But it’s not really the same fee.

28 millions developers is $2.8B in annual developer fees alone. Before the 30% Apple Tax.

I believe the Google equivalent is a one off $25 and the 30% cut is only mandatory for games.

Obviously Apple is going to try and publicise everything it does to earn its rent but I would love to know what’s actually involved in reviewing an app in terms in actual human time and effort.

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I mean, both charge 30% for being on the respective stores. So the fee for that is the same. The price to access the respective developer programs may differ, but you’re paying for something entirely different. Google may undercut Apple here, but Apple’s program fee is quite a low level entry point in the grand scheme of things, especially if you compare to Microsoft or bring other platform developer programs into the mix.

You’re probably better equipped with the knowledge of Google’s fee than I, since I have little experience developing and publishing on their platforms.

I would like to know this too.

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But they don’t. Games aside, you’re not required to use Google’s in app purchase on Android.

Google actually compete for their 30% cut of IAPs. Devs can choose if it’s worth it for them.

And so far, I haven’t heard Google cry about their hosting fees, review costs, API development overheads etc…

You’re not required to on the App Store either. Apple just have safeguards in place to stop you bypassing parental controls, or device settings to fleece customers. Which for end users, is a good thing. Though with the caveat that if the developer doesn’t want to have in app payments as an option, it’s a poor UX for their users. We’ve been around the bush a few times on this point though. It’s not necessarily better or worse, just different. The rest it would seem is rather subjective.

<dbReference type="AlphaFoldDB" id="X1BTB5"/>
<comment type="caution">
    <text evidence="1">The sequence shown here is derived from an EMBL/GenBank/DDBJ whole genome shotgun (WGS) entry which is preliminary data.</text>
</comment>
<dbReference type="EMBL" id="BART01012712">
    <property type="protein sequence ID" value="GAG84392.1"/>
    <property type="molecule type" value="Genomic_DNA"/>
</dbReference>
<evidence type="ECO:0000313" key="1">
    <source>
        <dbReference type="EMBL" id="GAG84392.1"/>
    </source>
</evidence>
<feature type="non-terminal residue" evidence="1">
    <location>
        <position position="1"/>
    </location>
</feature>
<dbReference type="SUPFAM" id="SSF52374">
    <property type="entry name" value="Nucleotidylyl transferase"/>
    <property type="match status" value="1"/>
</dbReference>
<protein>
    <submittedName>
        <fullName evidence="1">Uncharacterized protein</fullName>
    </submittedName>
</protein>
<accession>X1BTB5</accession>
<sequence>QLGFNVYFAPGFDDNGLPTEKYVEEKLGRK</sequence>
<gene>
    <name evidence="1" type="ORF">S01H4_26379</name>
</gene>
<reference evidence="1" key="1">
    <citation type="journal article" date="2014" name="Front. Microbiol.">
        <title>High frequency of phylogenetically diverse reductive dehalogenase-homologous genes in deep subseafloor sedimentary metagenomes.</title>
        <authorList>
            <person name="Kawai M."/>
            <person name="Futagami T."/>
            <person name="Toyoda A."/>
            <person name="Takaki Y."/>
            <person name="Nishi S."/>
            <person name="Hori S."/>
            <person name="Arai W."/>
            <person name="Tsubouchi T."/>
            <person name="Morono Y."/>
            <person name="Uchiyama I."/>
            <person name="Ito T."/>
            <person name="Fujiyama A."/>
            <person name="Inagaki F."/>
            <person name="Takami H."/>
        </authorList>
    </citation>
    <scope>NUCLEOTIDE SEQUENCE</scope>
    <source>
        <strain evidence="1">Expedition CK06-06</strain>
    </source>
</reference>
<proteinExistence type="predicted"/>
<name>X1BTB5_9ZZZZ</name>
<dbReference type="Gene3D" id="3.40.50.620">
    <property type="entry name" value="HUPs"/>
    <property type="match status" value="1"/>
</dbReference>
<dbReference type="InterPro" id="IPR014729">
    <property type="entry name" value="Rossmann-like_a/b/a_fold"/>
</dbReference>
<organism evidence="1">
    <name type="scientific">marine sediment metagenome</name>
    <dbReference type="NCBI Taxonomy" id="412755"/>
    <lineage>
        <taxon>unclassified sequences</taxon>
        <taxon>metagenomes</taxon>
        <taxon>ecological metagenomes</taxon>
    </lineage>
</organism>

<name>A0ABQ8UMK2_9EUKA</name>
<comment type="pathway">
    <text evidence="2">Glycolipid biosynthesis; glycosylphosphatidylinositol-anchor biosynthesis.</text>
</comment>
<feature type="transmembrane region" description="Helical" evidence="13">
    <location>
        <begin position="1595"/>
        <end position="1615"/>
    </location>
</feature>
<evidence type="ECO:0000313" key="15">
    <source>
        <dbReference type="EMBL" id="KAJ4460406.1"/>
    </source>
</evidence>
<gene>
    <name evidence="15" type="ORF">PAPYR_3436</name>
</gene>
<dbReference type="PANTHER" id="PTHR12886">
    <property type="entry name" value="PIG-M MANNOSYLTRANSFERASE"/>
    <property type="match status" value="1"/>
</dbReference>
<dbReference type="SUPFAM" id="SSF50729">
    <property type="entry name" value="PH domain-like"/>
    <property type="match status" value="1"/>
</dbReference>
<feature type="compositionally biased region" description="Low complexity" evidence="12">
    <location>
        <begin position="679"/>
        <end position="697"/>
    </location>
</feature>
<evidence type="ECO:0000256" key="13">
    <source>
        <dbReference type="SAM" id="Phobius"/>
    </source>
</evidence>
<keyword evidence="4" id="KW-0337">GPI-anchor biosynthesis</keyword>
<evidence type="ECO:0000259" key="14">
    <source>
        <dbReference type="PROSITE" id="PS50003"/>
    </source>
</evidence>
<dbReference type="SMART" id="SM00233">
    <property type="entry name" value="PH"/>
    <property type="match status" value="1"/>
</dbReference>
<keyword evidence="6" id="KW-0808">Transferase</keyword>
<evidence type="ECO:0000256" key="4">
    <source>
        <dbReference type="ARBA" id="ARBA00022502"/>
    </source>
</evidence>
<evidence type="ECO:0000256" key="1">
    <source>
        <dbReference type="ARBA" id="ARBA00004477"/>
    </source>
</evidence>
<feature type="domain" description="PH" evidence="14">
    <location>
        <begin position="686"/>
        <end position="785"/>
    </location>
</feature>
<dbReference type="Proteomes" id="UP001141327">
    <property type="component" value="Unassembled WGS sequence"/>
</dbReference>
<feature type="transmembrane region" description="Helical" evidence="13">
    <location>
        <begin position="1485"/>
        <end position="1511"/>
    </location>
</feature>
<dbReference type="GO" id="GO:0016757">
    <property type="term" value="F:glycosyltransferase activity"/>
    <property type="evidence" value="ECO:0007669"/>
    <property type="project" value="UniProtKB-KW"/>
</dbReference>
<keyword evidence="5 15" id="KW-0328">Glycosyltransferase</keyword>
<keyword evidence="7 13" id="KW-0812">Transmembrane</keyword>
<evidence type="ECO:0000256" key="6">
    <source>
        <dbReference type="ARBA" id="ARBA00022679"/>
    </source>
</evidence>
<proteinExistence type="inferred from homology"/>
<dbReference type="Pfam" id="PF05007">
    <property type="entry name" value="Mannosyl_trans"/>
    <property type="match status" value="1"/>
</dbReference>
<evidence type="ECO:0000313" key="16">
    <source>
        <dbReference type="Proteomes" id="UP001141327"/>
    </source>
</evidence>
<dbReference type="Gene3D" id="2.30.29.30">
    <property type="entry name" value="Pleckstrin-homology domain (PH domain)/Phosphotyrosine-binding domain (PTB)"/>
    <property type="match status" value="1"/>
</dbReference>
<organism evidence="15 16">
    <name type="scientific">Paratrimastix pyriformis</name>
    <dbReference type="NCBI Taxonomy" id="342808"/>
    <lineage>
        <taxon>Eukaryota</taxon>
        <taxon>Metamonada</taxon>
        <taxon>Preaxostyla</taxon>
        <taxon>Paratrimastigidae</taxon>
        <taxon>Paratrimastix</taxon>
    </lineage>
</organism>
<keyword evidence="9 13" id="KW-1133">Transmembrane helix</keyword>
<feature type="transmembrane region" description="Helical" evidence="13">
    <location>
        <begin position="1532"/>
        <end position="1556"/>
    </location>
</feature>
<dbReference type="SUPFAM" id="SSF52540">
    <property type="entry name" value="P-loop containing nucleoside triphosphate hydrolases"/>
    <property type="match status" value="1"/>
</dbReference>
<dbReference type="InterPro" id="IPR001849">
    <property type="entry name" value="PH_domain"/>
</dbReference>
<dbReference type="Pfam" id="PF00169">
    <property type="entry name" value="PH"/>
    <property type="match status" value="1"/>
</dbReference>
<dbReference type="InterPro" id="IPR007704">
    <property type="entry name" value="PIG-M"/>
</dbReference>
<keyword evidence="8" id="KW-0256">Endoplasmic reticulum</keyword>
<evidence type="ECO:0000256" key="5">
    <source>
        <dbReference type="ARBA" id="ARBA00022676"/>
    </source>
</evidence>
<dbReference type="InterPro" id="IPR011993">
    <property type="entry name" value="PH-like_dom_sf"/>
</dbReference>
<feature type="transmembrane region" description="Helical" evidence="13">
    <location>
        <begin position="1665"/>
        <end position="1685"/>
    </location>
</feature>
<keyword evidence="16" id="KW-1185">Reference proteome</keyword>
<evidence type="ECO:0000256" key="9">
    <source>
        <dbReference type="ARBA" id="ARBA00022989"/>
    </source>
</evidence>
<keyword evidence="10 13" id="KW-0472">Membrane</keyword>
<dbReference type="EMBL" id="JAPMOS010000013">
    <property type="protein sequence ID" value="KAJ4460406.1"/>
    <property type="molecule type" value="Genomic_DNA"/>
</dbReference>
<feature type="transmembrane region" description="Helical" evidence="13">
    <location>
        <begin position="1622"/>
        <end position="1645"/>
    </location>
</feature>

Google aren’t exactly under attack from a coalition of greedy developers either. I wouldn’t say Apple have cried about such costs, but rather point them out in their public response to explain why they charge the fees they do, and why they believe they’re doing the right thing.

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My point was more that Apple may be doing far more than others, but they are also collecting vastly more tax than everyone else.

And who knows the tax : effort ratio?

I do love that its not the $2T behemoth that’s not framed as the greedy party!